Several Recognition Awards will be presented to New York credit union professionals and volunteers during EXCEL 19, the New York Credit Union Association’s Annual Meeting & Convention. Today’s featured award is the Outstanding Volunteer Award, which recognizes volunteers who exemplify commitment to their credit unions and consistently embody the “people helping people” philosophy.
This year’s Outstanding Volunteers include: George DeLong, supervisory committee member at Compass FCU, and Tamara Denysenko, board member at Ukrainian FCU.
George DeLong has served as a volunteer at Compass FCU in one form or another for over 30 years. DeLong began his tenure with the credit union in 1989, when he served on the loan committee, and then committee chairman.
He was voted onto Compass FCU’s board of directors in 1997 and served as board president from 2006-2007 and from 2009-2011.
During his time on the board, DeLong focused on many member initiatives, such as member picnics, which helped drive member engagement and loyalty. He also dealt with much larger and more complex issues, like Bank Secrecy Act compliance; overseeing the pay and benefit package meetings; rate structures; and representing the credit union at exit meetings with auditors.
As chairman, DeLong oversaw a strategic merger with another local credit union, which led to the addition of new board members, a new office and new employees.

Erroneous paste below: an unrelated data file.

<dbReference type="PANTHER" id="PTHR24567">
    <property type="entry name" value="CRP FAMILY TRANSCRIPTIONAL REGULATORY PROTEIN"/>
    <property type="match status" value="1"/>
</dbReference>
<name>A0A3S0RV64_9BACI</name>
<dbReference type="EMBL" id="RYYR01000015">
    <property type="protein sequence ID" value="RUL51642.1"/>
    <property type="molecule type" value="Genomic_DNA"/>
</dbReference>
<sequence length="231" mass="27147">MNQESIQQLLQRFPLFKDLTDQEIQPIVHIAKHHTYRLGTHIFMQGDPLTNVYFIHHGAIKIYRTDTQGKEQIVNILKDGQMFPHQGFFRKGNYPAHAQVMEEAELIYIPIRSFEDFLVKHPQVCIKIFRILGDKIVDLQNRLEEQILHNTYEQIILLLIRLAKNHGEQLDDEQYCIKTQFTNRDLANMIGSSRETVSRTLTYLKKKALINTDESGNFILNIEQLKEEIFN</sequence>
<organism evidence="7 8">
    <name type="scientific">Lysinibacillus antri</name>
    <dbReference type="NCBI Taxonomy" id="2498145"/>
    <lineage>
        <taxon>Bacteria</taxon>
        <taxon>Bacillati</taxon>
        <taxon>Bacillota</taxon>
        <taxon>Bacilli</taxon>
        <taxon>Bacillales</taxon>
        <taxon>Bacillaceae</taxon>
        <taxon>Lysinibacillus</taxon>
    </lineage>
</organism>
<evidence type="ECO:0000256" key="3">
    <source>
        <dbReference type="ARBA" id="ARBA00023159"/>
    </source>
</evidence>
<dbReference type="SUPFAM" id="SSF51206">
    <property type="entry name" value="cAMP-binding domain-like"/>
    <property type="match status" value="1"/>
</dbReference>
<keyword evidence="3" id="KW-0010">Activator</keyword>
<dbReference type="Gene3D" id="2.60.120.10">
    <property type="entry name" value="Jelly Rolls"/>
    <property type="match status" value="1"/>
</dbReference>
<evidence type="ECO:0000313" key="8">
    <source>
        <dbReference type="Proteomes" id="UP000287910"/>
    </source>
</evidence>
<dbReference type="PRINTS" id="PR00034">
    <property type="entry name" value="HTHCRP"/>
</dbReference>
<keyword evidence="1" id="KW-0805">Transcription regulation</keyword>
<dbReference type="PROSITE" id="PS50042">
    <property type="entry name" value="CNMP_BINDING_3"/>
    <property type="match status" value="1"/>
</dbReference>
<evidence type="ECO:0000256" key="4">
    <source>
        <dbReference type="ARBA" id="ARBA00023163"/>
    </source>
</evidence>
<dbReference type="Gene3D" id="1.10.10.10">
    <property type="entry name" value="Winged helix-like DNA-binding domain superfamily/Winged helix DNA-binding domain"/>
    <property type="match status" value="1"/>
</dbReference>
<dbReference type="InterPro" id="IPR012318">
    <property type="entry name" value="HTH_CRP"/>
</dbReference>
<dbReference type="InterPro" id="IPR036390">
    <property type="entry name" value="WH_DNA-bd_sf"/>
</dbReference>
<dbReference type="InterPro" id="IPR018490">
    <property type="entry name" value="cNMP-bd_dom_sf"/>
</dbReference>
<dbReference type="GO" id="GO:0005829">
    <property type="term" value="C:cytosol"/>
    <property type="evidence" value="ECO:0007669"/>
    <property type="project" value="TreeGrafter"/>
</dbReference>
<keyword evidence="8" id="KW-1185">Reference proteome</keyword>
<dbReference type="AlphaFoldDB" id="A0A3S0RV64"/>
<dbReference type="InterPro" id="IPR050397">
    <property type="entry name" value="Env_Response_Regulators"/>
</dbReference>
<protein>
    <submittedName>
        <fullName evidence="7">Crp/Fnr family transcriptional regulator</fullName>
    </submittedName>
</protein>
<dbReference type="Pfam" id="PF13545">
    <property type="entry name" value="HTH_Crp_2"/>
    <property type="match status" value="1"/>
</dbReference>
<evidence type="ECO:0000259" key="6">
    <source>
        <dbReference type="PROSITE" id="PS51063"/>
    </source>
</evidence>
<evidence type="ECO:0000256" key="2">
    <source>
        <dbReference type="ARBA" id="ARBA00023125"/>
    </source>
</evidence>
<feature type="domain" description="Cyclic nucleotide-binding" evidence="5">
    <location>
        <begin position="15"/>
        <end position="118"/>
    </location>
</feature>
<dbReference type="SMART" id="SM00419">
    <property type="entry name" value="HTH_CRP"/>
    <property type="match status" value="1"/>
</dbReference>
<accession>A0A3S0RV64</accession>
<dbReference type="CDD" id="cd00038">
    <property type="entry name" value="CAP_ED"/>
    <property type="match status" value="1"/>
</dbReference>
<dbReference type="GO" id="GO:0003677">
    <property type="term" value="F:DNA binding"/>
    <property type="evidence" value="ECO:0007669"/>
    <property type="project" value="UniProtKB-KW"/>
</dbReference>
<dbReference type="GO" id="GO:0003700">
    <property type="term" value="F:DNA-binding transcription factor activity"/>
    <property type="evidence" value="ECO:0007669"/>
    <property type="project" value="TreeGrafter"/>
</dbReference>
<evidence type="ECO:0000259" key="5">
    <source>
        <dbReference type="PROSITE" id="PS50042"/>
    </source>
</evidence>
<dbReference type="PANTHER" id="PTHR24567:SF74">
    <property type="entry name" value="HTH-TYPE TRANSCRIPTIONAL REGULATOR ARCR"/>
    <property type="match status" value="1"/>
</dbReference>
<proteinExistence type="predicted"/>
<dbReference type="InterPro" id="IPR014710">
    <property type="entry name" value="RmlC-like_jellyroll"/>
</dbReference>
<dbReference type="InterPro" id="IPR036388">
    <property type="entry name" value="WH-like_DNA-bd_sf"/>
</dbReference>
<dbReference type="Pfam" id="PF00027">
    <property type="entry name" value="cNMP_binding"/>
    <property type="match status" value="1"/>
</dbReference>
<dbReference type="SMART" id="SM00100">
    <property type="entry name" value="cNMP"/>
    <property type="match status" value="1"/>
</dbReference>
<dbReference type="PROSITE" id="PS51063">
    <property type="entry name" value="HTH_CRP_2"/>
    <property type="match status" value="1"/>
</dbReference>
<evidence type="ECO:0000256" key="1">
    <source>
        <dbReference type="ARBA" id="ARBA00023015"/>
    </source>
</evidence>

In 2016, as DeLong prepared for retirement, he stepped down from the board, but he still finds time to serve on Compass FCU’s supervisory committee.
Tamara Denysenko began her professional career with what was then known as the Rochester Ukrainian FCU as editor of the quarterly credit union magazine, “Credit Union Opinion.” She became well acquainted with credit union operations working as teller, loan officer and collections coordinator. In 1987 she was appointed general manager and later CEO of the credit union.
During her leadership, from 1987 to 2010, the credit union built and moved into a new main office; added multiple new common bond organizations; opened several new branches, including two on the West Coast; acquired two other credit unions in mergers; and implemented multiple new services, including a website, home banking, and credit and debit cards.
By 2010, the credit union grew to $137 million in assets with over 15,000 members across six branches in 4 different states.
After retiring from the CEO position in 2010, Denysenko has remained an active credit union volunteer, serving on the Ukrainian FCU board and as the president of the Ukrainian-American Community Foundation.
On the international level, Denysenko has served as a consultant to USAID and the World Council of Credit Unions since the early 1990s on an effort to help re-establish credit unions in Ukraine. Her current project under the WOCCU/USAID program is dedicated to youth financial education.